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4 Sep, 2020 13:25

Scotland needs to be independent to recover from Covid-19 crisis – deputy first minister

Scotland needs to be independent to recover from Covid-19 crisis – deputy first minister

Scotland won’t be able to bounce back from the coronavirus crisis if key powers remain in the hands of London, and it needs to become independent from the UK, Scottish Deputy First Minister John Swinney said. 

“There are a whole range of issues central to the economic and social recovery of the country post-Covid which the Scottish government can’t take forward,” Swinney told BBC Radio Scotland’s ‘Good Morning, Scotland’ program.

The Scottish authorities are “inhibited” from addressing the “real issues” faced by the country in the time of the pandemic, because policies that affect borrowing and employment law are overseen by the UK government, he said.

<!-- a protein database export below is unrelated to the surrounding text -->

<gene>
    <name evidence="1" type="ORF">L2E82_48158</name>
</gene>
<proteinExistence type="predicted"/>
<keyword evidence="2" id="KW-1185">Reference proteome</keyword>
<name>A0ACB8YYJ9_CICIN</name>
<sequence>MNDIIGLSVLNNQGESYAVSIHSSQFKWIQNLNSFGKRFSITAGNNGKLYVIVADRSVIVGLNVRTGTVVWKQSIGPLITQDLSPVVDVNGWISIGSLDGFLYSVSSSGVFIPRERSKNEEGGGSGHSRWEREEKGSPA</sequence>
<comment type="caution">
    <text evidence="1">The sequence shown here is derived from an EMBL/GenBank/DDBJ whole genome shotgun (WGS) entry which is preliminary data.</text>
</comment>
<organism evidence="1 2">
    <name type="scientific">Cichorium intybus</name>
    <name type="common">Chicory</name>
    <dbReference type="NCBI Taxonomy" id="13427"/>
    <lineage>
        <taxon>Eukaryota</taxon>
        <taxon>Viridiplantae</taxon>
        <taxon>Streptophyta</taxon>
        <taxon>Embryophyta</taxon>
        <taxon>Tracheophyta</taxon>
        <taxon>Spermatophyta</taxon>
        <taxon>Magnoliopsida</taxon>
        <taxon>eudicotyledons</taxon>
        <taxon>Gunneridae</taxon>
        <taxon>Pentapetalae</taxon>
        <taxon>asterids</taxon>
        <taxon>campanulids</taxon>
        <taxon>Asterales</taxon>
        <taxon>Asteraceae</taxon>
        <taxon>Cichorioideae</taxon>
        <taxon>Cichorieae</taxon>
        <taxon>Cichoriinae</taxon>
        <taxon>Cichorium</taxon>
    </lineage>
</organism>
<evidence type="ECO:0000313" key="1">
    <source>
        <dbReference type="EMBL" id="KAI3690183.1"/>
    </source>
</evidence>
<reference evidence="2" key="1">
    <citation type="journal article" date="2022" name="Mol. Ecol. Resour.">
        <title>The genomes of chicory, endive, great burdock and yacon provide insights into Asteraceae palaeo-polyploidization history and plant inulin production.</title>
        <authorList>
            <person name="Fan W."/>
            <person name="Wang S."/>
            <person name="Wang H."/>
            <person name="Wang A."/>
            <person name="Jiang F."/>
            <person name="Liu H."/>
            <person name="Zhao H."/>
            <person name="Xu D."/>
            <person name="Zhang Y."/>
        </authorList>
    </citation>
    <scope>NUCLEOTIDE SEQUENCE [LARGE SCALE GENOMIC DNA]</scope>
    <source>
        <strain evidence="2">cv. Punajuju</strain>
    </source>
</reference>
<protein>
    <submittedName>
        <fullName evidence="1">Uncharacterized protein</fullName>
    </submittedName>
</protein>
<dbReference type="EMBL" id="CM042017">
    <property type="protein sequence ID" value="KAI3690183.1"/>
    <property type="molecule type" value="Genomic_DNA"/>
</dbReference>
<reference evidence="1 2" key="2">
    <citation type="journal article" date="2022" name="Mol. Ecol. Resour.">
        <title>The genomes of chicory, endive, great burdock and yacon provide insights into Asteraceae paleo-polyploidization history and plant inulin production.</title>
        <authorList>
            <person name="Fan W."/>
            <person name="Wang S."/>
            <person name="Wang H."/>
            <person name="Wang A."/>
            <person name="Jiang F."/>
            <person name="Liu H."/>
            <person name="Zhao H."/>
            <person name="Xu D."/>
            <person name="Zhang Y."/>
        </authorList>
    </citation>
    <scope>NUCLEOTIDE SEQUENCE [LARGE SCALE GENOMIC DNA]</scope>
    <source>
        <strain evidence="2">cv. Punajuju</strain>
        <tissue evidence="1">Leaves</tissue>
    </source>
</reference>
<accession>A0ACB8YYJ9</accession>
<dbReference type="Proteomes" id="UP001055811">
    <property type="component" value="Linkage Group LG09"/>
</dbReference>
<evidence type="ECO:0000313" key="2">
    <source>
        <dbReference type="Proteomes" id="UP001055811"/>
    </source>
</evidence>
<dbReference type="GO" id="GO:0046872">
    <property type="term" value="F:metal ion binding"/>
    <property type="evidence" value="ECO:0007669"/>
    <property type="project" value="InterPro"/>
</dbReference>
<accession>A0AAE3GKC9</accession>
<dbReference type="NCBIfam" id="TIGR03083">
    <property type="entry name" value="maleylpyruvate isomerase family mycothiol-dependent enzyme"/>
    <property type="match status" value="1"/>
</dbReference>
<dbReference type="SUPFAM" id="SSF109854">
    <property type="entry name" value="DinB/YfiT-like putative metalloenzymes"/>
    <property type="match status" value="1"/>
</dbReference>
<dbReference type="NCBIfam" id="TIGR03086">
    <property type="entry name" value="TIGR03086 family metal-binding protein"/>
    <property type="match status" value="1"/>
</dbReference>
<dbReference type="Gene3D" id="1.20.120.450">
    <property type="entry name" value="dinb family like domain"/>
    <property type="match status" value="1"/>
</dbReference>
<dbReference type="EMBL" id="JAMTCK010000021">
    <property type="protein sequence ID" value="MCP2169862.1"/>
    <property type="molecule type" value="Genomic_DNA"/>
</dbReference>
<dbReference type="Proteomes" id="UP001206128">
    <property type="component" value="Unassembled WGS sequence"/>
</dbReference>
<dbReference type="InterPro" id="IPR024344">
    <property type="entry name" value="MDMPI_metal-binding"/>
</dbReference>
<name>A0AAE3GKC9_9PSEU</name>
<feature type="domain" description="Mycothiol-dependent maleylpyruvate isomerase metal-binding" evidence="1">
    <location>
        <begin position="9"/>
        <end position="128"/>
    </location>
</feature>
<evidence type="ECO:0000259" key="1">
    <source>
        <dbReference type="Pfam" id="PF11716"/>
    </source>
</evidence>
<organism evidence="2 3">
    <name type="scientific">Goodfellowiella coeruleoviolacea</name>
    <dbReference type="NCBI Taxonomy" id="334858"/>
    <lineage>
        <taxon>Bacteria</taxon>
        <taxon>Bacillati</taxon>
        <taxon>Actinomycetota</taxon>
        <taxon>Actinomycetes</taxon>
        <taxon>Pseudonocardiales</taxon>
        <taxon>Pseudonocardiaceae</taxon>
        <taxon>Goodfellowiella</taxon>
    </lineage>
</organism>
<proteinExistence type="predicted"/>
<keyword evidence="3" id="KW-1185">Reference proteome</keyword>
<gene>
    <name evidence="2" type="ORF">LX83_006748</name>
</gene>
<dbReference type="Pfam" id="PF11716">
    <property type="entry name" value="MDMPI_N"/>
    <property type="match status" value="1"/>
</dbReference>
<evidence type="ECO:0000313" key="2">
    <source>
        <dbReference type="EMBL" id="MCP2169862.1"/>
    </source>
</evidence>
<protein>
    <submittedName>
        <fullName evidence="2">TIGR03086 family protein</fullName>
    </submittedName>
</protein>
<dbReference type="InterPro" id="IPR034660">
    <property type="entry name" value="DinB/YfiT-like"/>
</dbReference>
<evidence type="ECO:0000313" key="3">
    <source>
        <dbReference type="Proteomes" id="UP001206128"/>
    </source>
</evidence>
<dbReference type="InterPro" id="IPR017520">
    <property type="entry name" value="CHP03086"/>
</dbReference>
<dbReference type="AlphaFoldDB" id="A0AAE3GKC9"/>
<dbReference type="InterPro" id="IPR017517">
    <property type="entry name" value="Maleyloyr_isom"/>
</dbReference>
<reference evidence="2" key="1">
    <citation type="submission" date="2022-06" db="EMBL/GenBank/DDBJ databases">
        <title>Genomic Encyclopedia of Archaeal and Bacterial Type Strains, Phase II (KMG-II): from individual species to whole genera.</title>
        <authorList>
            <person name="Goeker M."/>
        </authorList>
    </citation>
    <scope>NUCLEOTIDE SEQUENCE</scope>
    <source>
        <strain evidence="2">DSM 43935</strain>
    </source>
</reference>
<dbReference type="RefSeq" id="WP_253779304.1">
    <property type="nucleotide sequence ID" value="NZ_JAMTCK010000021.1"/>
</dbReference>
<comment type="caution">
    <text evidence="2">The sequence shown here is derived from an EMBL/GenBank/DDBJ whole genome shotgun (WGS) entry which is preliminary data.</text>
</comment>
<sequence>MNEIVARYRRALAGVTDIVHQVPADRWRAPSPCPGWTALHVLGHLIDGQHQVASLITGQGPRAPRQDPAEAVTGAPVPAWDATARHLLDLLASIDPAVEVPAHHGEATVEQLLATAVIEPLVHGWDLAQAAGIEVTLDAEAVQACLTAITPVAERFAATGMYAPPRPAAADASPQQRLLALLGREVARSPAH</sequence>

We can only address and sort that issue if we are an independent country. It’s imperative we take forward that approach, to make sure we’re in a position to take the decisions that will enable us to make the economic and social recovery we need to make.

Scottish First Minister Nicola Sturgeon plans to demand a second referendum from London within the next six months, before the Scottish parliamentary election in May.

Also on rt.com Scotland’s Sturgeon to roll out terms & phrasing for second independence referendum within months

The semi-autonomous nation voted to stay in the UK by 55 percent to 45 during the first referendum in 2014. The coronavirus has strained relations between Edinburgh and London, causing a sizable shift in public opinion.

A study in August by the online polling company Panelbase revealed record support for independence among Scots, with 55 percent saying they would say ‘yes’ to leaving the UK if a new vote was staged in 2021.

Also on rt.com UK would lose its ‘magic’ without Scotland – PM Johnson

British Prime Minister Boris Johnson vowed that he won’t allow a referendum as long as he’s in office, but it may be harder for him to resist Sturgeon if her Scottish National Party maintains its majority in next year’s election.

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